God chose to give us a collection of books, what I call wiki-stories of the Story, and together these books form into God’s story with us and God’s story for us. Acts 7 is a good example of how to read the Bible as Story even though Stephen’s speech in Acts 7 is only one wiki-story of the Story. Again, each author in the Bible is a wiki-storyteller and each book is then a wiki-story, one story in the ongoing development of the big story. These are the major elements of that story:

1. God and creation

2. Adam and Eve as Eikons (images) who crack the Eikon

3. God’s covenant community, where humans are restored to God, self, others, and the world

4. Jesus Christ, who is the Story and in whose story we are to live

5. The church as Jesus’ covenant community

6. The consummation, when all the designs of our Creator God will finally be realized forever and ever

What we discover in reading the Bible is that each telling of the Story, each wiki-story, was a Spirit-inspired telling of the Story in each person’s day in each person’s way. God spoke through Moses in Moses’ ways for Moses’ days, through David in David’s ways for David’s days, through Jesus in Jesus’ ways for Jesus’ days, and through John in John’s ways for John’s days. God always speaks a “contemporary” word. The genius of the Bible is the continuity of the Story as each generation learns to speak it afresh in its days and in its ways. (McKnight, Parakeet, 210.)

Finally, a few mechanical pointers:

  1. Have a go to commentary – I’d suggest The New International Bible Commentary: With the New International Version (F F Bruce, Zondervan Understand the Bible Reference) or New Bible Commentary: 21st Century Edition (Carson, Motyer, France, Wenham), for a blend of faith and accessible scholarship.
  2. Take time over specialist commentaries on particular books of the Bible by believing scholars – HIGHLY RECOMMENDED – Tom Wright ‘For Everyone’ Series (all books of the NT covered).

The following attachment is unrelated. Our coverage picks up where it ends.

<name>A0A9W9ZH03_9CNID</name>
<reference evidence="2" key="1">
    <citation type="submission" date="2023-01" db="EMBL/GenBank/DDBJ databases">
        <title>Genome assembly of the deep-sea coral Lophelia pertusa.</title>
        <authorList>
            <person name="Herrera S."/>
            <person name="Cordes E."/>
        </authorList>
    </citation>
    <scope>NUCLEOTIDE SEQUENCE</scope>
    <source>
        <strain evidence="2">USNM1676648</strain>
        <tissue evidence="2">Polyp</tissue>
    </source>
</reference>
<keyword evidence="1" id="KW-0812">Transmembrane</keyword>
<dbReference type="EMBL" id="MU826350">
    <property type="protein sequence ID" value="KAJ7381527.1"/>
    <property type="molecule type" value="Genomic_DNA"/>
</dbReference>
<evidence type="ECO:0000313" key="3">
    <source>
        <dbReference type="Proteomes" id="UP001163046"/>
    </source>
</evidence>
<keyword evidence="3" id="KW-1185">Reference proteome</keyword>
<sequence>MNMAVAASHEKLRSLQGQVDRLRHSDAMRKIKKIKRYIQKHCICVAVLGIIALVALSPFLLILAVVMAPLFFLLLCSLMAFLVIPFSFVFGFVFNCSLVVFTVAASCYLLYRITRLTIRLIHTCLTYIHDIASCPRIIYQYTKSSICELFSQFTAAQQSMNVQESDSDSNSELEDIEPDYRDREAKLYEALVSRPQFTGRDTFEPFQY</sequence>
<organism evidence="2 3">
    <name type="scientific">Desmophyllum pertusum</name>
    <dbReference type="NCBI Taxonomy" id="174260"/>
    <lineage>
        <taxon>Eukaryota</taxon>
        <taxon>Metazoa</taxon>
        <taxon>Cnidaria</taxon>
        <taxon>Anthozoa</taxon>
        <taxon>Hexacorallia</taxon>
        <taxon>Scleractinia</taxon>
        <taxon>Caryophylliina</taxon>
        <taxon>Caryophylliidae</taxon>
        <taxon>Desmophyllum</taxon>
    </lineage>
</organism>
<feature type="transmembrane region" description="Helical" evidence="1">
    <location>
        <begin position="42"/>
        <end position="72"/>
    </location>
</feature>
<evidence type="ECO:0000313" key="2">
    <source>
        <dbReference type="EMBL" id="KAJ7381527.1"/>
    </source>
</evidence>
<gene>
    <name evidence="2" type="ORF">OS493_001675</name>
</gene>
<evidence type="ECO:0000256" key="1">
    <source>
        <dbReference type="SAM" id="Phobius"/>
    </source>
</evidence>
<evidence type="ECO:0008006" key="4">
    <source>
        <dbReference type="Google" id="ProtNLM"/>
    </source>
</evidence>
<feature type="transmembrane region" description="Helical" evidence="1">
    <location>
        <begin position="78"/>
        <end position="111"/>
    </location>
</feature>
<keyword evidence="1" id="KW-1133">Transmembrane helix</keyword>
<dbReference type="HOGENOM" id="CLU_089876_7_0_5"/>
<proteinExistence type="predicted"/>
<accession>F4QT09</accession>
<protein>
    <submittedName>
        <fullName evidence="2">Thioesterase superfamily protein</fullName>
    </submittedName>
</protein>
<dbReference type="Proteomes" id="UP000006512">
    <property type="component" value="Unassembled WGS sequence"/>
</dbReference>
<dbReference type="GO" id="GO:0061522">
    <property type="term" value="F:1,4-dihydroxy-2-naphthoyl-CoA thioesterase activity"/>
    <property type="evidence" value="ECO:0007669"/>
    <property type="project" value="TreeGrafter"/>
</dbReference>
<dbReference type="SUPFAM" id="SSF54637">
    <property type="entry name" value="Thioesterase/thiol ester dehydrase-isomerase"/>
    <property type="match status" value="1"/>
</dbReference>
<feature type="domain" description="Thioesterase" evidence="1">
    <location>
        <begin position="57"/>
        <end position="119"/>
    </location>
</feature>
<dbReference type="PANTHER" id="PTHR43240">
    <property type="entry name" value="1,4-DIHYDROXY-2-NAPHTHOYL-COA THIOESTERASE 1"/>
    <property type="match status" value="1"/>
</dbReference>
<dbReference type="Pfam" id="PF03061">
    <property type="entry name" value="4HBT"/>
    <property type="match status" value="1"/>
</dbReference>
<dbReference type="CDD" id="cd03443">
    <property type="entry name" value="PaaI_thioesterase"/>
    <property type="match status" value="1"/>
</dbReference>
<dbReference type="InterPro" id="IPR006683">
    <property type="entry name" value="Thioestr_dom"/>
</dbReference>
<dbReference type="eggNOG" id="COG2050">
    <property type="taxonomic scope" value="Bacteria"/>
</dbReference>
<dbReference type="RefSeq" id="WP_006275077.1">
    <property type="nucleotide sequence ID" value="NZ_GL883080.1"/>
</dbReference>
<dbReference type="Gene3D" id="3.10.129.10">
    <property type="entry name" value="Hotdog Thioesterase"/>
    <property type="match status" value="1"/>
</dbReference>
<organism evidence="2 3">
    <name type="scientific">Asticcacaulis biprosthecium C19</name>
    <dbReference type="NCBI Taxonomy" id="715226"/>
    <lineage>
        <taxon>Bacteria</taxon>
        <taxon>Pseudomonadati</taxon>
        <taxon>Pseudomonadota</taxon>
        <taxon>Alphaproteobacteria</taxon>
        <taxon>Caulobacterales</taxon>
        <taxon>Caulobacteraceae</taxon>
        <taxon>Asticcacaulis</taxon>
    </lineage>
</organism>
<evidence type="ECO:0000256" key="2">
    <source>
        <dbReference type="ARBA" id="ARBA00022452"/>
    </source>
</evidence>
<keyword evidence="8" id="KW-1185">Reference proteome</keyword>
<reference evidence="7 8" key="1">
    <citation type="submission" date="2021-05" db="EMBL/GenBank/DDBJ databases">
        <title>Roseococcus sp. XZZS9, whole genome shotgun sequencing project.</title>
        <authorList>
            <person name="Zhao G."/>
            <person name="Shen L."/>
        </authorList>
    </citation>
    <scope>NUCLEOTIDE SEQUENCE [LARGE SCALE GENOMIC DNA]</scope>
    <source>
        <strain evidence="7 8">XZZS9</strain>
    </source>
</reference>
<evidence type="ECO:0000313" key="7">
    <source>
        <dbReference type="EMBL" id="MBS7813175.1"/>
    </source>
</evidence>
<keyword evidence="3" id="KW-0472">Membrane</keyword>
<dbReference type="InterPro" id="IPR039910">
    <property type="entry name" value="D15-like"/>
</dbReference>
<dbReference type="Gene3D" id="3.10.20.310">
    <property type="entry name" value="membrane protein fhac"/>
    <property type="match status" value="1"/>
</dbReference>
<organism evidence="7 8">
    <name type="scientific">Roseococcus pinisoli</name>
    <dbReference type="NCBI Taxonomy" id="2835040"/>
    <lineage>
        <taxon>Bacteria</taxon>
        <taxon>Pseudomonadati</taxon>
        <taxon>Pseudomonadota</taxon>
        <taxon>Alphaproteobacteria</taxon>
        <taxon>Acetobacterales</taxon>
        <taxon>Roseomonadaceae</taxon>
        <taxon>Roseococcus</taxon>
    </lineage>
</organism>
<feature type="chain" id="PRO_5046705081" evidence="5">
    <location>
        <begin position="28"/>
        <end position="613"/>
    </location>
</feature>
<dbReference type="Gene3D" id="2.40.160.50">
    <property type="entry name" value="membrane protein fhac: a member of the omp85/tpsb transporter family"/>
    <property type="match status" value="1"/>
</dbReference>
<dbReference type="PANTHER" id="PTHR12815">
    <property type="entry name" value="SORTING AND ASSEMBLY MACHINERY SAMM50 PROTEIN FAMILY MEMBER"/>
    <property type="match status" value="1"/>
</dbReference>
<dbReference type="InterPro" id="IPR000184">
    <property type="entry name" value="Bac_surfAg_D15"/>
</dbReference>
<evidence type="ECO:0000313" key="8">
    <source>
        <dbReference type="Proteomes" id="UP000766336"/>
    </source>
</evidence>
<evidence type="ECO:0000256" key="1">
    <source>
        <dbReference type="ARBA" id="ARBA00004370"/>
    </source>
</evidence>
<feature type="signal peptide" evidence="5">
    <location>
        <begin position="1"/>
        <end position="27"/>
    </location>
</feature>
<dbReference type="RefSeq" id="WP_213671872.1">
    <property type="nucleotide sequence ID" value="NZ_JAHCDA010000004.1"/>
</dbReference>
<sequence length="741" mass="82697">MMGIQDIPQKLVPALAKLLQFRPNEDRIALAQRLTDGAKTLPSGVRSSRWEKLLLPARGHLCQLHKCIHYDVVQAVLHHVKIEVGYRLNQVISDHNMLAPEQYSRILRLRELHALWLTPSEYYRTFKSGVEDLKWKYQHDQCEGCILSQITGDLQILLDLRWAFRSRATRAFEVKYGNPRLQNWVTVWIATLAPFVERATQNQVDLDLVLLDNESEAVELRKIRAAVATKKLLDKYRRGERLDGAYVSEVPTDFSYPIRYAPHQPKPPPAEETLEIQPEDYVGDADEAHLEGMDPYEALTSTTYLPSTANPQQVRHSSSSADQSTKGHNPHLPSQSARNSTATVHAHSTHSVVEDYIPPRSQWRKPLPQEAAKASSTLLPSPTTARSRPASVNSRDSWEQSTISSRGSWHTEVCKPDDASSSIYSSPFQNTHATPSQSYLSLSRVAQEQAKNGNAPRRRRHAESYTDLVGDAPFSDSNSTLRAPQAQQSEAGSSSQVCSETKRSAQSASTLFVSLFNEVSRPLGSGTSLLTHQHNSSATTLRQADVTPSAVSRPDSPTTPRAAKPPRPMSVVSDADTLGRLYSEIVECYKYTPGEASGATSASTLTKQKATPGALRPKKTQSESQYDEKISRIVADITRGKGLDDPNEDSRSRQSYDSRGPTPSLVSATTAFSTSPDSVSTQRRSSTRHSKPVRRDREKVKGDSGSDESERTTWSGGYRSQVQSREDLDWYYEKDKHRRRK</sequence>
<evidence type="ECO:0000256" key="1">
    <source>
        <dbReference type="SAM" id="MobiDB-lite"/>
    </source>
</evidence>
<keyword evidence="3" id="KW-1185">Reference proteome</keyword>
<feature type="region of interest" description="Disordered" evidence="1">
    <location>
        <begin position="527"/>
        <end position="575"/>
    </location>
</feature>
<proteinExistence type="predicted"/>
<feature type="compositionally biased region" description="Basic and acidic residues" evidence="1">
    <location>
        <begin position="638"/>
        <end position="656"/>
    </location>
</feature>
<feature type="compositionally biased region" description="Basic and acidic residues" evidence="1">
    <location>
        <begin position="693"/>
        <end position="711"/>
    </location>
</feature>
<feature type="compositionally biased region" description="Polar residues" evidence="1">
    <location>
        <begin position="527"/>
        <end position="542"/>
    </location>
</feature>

3. Find your connection media – music, landscapes, lectures, songs, poetry – whatever opens you up emotionally, and use it to pray. Not all prayer is a recital of words – sometimes all you are trying to say is help me and thank you! Other times you are trying to say I’ve had enough or I need you; whatever you need to say in prayer, try to open yourself up in an emotional sense – whatever makes you feel an inner beauty, sadness, joy, fear, or desire to dance – place yourself there and reflect on the passage and the grand story!

Andy Boakye

August 2018


You can purchase Andy’s book, “Death and Life: Resurrection, restoration and rectification in Paul’s letter to the Galatians”, here.

Please leave a comment, and pass the link on to anyone you think might be interested.

God bless, Malcolm

“A 3-minute prayer meditation on Psalm 42”

“As a deer longs for flowing streams, so my soul longs for you, O God. My soul thirsts for God, for the living God. When shall I come and behold the face of God?” (Psalms 42:1–2 NRSV)

Something different this week. I offer a three-minute prayer meditation on Psalm 42:1-2.


  1. Find a quiet place
  2. Settle in a comfortable position
  3. Take a deep breath…..hold…..exhale
  4. Relax and listen to the audio or watch the video

Readings of the two verses will be interspersed with the sounds of the River Gade.

What does God reveal? Let me know how it goes.

Please leave a comment here so that we can all learn from one another. We learn best when we learn in community.

Would you like some coaching in the spiritual disciplines? You can find me on coach.me.

I hope you have a wonderful week of fulfilling quiet times.

God bless, Malcolm